U.S. Launches Criminal Probe Into EBay-Craigslist Dispute
The U.S. Department of Justice has opened an investigation into whether eBay executives broke the law and stole trade secrets while sitting on the board of Craigslist.org.
The investigation is centered on the activities of eBay executives who managed the Craigslist relationship between 2004 and 2007, a period when eBay morphed from a US$30 million Craigslist investor, with a seat on its board of directors, into a direct competitor in the lucrative online classified advertising market.
In a Sept. 7 federal grand jury subpoena sent to Craigslist's law firm, Perkins Coie, investigators asked for documents relating to nine incidents during which eBay executives allegedly asked Craigslist for information that was then used to build out eBay's own classified business. This data includes operational details, information on new cities where Craigslist planned to start operating and financial information on the company, according to the subpoena.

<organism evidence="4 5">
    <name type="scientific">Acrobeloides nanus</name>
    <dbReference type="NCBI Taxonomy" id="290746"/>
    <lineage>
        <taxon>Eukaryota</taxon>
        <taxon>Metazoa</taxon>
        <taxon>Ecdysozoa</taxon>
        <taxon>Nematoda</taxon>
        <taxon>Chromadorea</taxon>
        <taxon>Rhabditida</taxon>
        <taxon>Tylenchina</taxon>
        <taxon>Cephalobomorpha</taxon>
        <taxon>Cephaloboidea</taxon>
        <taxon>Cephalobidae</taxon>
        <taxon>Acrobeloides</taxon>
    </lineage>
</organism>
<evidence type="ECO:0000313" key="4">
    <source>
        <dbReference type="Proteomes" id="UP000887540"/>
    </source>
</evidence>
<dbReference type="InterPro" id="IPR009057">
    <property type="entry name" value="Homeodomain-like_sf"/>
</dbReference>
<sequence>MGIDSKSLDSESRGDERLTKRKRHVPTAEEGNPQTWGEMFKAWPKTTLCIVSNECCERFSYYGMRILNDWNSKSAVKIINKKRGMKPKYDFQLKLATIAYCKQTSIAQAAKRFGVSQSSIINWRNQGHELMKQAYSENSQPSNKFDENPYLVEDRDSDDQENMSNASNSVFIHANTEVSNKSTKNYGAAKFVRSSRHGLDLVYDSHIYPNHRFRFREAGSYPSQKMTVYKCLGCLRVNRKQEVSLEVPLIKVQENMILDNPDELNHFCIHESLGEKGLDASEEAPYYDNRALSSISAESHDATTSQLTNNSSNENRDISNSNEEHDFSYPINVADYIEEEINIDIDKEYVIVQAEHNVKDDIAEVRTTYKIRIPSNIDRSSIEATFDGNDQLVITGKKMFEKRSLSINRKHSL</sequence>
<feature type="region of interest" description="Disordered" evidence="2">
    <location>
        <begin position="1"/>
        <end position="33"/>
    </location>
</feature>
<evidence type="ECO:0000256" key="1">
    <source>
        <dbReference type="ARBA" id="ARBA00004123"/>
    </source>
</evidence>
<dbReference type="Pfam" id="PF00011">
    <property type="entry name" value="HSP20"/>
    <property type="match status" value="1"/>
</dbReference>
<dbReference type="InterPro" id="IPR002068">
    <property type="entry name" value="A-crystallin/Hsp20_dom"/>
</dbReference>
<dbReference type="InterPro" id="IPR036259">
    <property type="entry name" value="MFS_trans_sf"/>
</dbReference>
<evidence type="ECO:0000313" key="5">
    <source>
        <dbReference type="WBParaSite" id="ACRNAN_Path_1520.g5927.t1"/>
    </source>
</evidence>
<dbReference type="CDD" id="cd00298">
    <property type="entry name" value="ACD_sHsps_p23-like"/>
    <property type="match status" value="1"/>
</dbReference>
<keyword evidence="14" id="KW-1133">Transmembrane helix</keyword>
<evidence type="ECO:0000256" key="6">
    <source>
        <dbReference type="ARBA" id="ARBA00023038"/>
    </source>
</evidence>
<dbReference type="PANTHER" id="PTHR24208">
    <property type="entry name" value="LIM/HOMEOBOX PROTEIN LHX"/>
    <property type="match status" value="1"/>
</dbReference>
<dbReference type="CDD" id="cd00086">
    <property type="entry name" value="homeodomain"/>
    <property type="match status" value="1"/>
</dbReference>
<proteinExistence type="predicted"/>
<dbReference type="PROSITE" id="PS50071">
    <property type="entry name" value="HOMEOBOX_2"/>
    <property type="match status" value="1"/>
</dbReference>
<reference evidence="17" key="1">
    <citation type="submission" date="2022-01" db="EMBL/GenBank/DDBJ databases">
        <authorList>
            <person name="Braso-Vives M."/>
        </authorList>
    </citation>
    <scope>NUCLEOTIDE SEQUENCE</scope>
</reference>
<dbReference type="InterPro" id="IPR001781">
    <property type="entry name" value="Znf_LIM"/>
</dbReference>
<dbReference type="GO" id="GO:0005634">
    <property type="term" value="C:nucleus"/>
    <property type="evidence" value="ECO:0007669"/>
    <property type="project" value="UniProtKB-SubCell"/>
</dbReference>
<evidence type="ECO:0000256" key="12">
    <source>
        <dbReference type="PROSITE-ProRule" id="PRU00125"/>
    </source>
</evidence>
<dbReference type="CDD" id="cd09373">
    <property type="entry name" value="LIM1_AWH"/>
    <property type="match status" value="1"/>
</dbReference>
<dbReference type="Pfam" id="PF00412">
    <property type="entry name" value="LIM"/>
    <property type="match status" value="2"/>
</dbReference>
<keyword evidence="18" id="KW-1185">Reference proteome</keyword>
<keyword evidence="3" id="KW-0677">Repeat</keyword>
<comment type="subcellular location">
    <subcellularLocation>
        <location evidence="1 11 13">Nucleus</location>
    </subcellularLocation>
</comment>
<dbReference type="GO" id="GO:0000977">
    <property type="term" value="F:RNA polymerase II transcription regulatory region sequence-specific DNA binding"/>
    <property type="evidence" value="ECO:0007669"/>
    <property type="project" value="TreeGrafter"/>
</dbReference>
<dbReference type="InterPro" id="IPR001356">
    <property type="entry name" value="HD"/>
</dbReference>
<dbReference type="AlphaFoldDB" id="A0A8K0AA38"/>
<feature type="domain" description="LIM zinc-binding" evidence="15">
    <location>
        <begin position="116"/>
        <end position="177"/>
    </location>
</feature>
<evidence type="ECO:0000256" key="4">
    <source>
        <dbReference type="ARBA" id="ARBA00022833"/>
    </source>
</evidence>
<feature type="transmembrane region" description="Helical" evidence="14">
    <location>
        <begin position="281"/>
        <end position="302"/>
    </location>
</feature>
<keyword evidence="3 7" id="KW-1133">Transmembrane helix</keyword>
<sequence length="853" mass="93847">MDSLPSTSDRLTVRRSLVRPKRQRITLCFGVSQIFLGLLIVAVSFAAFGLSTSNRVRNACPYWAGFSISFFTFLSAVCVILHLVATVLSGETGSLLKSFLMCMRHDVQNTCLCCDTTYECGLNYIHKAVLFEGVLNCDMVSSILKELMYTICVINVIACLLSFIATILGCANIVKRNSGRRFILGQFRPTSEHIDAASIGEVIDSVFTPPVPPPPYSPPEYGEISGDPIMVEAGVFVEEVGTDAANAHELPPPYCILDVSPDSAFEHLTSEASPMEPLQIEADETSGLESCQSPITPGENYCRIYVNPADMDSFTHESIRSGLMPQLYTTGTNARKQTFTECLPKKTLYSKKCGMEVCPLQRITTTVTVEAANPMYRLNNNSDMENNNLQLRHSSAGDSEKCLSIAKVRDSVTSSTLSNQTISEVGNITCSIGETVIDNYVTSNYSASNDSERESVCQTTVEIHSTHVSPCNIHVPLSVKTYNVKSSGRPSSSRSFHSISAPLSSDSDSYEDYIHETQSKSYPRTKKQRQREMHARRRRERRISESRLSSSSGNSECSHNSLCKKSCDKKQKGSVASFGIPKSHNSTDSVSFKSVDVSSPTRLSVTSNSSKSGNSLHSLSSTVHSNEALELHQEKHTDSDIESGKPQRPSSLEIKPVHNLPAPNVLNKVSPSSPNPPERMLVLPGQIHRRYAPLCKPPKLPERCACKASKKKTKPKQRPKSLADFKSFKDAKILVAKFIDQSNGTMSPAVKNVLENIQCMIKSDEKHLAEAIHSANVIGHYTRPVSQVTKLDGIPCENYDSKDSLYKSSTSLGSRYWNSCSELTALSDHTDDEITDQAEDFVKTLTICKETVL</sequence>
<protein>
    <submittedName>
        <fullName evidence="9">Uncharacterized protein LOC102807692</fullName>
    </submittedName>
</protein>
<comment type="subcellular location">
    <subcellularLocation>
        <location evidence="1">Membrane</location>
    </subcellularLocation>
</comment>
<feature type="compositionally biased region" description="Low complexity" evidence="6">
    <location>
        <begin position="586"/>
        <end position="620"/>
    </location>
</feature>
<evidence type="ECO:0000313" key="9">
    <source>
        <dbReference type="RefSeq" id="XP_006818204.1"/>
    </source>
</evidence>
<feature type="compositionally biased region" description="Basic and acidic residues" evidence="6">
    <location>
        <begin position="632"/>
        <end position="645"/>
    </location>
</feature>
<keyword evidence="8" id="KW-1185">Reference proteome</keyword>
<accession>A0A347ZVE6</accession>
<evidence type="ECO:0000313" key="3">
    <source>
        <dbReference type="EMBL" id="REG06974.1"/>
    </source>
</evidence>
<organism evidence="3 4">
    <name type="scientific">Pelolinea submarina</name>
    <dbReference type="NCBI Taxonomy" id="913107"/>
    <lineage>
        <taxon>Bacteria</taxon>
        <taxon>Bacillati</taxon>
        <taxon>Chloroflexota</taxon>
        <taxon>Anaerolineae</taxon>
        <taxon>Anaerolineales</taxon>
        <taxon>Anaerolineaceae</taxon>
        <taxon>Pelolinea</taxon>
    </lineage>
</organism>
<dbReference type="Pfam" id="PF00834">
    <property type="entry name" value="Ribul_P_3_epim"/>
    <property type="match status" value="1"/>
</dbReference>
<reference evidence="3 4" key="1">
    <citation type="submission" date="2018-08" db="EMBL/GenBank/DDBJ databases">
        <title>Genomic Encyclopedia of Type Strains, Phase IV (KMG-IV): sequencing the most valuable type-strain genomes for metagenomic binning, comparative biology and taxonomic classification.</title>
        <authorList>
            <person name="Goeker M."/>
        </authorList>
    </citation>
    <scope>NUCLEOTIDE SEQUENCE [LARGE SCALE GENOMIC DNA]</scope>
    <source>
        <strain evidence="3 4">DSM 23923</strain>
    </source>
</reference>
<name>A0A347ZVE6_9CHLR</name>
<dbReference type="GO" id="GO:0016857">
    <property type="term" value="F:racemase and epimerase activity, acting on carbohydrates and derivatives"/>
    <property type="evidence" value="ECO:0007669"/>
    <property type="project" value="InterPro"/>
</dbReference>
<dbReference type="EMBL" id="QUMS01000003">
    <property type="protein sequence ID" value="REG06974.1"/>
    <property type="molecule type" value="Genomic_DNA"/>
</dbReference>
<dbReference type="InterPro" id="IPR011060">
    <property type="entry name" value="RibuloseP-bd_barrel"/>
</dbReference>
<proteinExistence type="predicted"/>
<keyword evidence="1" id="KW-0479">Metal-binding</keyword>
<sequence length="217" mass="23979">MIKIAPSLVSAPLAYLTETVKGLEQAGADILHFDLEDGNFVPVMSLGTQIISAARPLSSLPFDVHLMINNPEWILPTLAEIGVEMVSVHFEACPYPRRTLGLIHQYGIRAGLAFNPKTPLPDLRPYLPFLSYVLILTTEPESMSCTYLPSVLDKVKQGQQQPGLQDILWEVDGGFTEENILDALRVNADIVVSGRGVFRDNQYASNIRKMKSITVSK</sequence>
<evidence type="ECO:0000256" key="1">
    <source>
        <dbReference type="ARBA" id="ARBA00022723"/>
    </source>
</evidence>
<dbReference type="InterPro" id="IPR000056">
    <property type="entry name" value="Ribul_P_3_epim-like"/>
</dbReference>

Perkins Coie declined to comment for this story. EBay wouldn't say whether it was aware of the investigation before it was first reported by Reuters on Tuesday, but in an emailed statement, company spokeswoman Amanda Miller said, "We will cooperate in any inquiry related to the disputes between eBay and Craigslist."
The two companies have been slugging it out in civil courts for three years now, but the criminal investigation raises the stakes in this ongoing dispute. "EBay believes that Craigslist's allegations against eBay are without merit. We will continue to vigorously defend ourselves, and we will aggressively pursue our claims against Craigslist," Miller said.
The DoJ declined to comment on the investigation, which is being coordinated by U.S. Attorney Melinda Haag in conjunction with the U.S. Federal Bureau of Investigation's Palo Alto, California, office.